OUTDOORS:It’s all downhill from here If Colorado has a favored pastime besides great beer, it’s zooming down the side of a mountain in winter. Thankfully, a few resorts still cater to those who want similar excitement in summer

Enter Colorado’s longest alpine slide, measuring 3,030 feet long in Winter Park, Colorado. “It has a vertical drop of 615 feet. It’s a pretty good ride if you want to go as fast as you can,” explains Steve Hurlbert, director of public relations for the Winter Park Resort.

While Coloradans may have lost the Front Range’s only Alpine slide with the shuttering of Golden’s Heritage Square last year, our mountainous state is still home to several summertime alpine rides that just require a bit more  driving to area ski resorts. Since the 1970s, ski towns have been using the slides to attract visitors to their slopes when they are covered in green instead of white.

Enter Colorado’s longest alpine slide, measuring 3,030 feet long in Winter Park, Colorado.

“It has a vertical drop of 615 feet. It’s a pretty good ride if you want to go as fast as you can,” explains Steve Hurlbert, director of public relations for the Winter Park Resort.

To access the slide, visitors take the Arrow chairlift from the base of the mountain, which is already 9,000 feet above sea level, and keep going up. You can see the entire run of the slide as you ride the Arrow, watching others zoom underneath in their yellow tobaggons with mile-wide smiles.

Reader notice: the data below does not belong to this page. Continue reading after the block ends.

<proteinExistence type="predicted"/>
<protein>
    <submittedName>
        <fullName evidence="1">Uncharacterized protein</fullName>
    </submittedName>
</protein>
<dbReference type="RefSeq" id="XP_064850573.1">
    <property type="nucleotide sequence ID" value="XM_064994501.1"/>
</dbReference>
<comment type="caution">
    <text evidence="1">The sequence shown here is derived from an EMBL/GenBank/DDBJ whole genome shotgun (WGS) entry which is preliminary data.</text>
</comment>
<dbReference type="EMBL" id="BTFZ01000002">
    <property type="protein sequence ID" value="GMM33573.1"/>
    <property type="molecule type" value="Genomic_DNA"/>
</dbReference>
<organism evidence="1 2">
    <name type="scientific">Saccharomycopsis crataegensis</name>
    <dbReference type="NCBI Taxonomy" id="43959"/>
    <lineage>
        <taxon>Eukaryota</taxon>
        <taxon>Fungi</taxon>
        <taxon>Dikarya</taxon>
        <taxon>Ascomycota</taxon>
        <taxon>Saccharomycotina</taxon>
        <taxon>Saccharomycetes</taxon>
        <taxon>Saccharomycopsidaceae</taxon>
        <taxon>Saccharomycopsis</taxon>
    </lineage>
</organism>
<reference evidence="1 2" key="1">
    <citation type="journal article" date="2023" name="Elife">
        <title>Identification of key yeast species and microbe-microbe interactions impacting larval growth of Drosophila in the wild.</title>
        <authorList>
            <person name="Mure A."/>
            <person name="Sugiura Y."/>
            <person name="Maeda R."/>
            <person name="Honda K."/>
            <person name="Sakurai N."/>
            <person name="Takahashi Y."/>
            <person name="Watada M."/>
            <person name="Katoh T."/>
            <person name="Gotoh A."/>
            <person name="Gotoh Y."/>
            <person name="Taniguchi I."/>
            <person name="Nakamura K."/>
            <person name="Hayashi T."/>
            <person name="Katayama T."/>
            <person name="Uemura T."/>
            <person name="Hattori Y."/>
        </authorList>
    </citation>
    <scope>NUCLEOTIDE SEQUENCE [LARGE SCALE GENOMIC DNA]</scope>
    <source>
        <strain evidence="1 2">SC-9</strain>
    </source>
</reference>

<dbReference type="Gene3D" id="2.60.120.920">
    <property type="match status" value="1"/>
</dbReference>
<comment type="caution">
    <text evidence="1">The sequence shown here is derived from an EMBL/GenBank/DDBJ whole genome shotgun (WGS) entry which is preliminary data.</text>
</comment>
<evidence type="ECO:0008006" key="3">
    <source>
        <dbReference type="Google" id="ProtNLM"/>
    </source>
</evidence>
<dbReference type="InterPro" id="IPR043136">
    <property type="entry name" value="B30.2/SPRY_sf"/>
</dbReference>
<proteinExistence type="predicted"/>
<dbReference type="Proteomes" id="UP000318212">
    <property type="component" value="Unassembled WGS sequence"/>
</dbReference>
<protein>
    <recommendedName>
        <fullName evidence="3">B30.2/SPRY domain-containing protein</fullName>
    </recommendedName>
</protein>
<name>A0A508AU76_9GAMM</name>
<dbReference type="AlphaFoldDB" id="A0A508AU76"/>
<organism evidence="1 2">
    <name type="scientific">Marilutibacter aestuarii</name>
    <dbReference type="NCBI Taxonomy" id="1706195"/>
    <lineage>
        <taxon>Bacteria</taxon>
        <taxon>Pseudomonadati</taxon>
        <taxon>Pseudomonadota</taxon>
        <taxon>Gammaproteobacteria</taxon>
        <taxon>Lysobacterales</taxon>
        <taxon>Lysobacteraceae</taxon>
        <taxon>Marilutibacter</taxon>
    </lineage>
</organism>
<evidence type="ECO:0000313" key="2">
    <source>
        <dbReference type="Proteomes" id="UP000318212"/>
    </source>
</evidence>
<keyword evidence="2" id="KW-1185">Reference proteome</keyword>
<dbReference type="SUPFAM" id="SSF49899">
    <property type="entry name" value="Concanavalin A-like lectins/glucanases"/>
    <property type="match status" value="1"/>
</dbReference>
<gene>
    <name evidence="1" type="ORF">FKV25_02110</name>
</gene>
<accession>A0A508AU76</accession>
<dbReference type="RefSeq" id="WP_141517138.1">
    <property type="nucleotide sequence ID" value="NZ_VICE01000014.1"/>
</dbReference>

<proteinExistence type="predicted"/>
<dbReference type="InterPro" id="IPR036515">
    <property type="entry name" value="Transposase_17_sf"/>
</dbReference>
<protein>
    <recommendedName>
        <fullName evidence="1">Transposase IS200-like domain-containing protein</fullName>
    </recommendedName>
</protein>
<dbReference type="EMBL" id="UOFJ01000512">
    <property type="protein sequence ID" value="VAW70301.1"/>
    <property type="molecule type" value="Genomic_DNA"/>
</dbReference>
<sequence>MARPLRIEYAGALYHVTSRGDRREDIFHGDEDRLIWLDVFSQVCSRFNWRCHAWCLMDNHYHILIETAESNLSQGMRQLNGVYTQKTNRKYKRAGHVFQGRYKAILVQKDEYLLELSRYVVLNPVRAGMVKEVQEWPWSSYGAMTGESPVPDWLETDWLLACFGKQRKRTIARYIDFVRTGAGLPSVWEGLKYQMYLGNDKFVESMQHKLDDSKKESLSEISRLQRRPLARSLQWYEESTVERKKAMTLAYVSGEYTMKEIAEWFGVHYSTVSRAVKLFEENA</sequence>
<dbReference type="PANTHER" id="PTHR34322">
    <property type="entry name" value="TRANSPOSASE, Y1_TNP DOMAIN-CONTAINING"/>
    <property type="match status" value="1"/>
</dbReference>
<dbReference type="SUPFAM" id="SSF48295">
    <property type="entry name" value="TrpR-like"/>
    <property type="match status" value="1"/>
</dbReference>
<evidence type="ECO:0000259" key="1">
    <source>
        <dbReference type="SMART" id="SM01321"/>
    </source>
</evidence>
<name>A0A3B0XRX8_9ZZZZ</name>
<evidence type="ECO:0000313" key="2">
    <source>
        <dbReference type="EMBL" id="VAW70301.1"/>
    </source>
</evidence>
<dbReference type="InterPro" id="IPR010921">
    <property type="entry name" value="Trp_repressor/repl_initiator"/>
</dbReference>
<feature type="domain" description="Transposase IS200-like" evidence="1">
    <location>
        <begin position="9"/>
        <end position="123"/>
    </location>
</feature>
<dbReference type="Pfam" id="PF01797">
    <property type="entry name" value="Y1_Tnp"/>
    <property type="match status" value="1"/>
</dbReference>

Hurlbert says one of the cool things about Winter Park’s alpine slide is it’s not only for taking in thrills but for those who simply want to enjoy stunning mountain views. The two-person sled ride features two lanes, one for the speed demons and one for the rest of us.

“If you’re really bombing down it, you can get up to 25 to 30 miles per hour,” he says.

Built in 1983, the slide was the first summer activity available to Winter Park visitors outside of skiing. Today the resort is also home to a mini-golf course, a climbing wall, a human maze and an array of downhill mountain bike paths that you (and of course your bike) can access via any chairlift.

“In the early to mid 1980s, it just kind of became clear that to be a fully functional resort, you have to have summertime activities. In the summertime, It’s almost better than the winter now,” he says. “It’s become a generational thing that people love. When you open the alpine slide, it’s a big deal.” 

Hurlbert says regardless of how much of an adrenaline junkie you may be, if you’re five years old or younger, you’re going to have to ride with an adult.

The cost for one ride is $20 for people six and older and $15 for children five and under. It’s certainly more affordable than the $100-plus individual ski ticket, not including equipment.    

“Everything’s much cheaper during summertime across the board,” Hurlbert says.

And if you’re lucky, you might even get to know some of the area wildlife.

“Last summer a kid was coming down the alpine slide and coming around the corner, and there was a bull moose standing on the outside of the alpine slide,” Hurlbert says.

For visitors who want to experience all of the summer fun, Hurlbert recommends Winter Park’s unlimited adventure pass, which gives you access to most activities except the mountain bike park and human maze. That all-day pass runs $47 when purchased online for ages six and older, and $15 for children 5 and under.

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